As a result of tooth decay, portions of the healthy tooth dissolve away leaving structural defects in the tooth. Once the bacteria are removed, the missing portion of the tooth needs to be reconstructed with some type of a filling material.

The most common material of choice today is a tooth colored composite or structurally reinforced plastic. Gold or porcelain is another option which has its specific indications as well. Dental amalgam also referred to as a silver filling while used extensively in the past continues to have indications for use, although limited in today’s aesthetically conscious culture. Finally, I have used a material called glass ionomer which is a cement that releases fluoride over time extensively in those patients who get cavities on their roots as a result of dry mouth.

Tooth decay left unattended to can cause pain, infection and lost time from school and work.


When extensive tooth destruction takes place as a result of decay or trauma, a simple filling is not strong enough to restore a tooth to its original form and function. Most teeth that receive root canal therapy become sufficiently weakened to warrant reinforcement with a crown as well. Fractured, broken and unsightly stained teeth sometime require crowns. There are times when due to excessive wear and lost tooth structure all the teeth have to be crowned in order to reestablish a normal and functional bite. Smile makeovers, although elective require that crowns be placed on those teeth that are involved when a patient smiles.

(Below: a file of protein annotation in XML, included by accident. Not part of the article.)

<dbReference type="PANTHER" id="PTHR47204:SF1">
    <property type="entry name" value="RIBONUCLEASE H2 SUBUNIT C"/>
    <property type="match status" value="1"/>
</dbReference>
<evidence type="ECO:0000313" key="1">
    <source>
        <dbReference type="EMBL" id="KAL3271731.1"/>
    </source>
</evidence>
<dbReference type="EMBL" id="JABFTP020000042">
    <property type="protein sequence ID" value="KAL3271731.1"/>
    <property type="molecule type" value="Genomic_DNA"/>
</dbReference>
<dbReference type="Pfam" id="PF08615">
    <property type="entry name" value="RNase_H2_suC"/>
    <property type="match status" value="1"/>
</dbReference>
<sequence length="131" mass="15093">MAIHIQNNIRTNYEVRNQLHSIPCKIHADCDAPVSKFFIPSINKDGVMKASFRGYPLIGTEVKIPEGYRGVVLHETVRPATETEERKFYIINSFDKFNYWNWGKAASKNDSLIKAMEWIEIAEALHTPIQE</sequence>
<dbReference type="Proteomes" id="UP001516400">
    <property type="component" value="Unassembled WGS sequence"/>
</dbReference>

There are a variety of materials used to crown teeth, In the past porcelain fused to metal or gold crowns were used extensively. Today my practice has incorporated all ceramic crowns. They are durable as well as beautiful and typically require less tooth preparation. Since I no longer take impressions and have incorporated 3 Shape Digital Impressions into my practice, many of my crowns are fabricated using CAD/CAM technology increasing the accuracy and longevity of our crowns.

Fixed Bridges

When a missing tooth needs to be replaced, a fixed bridge is an alternative for treatment to be considered. In essence, the teeth on either side of the missing tooth or teeth need to be crowned. To those crowns a replacement tooth or teeth is attached. The entire prosthesis, crowns and replacement teeth are then cemented in place. Fixed bridges are not removable and proved an esthetic durable alternative to replace missing teeth.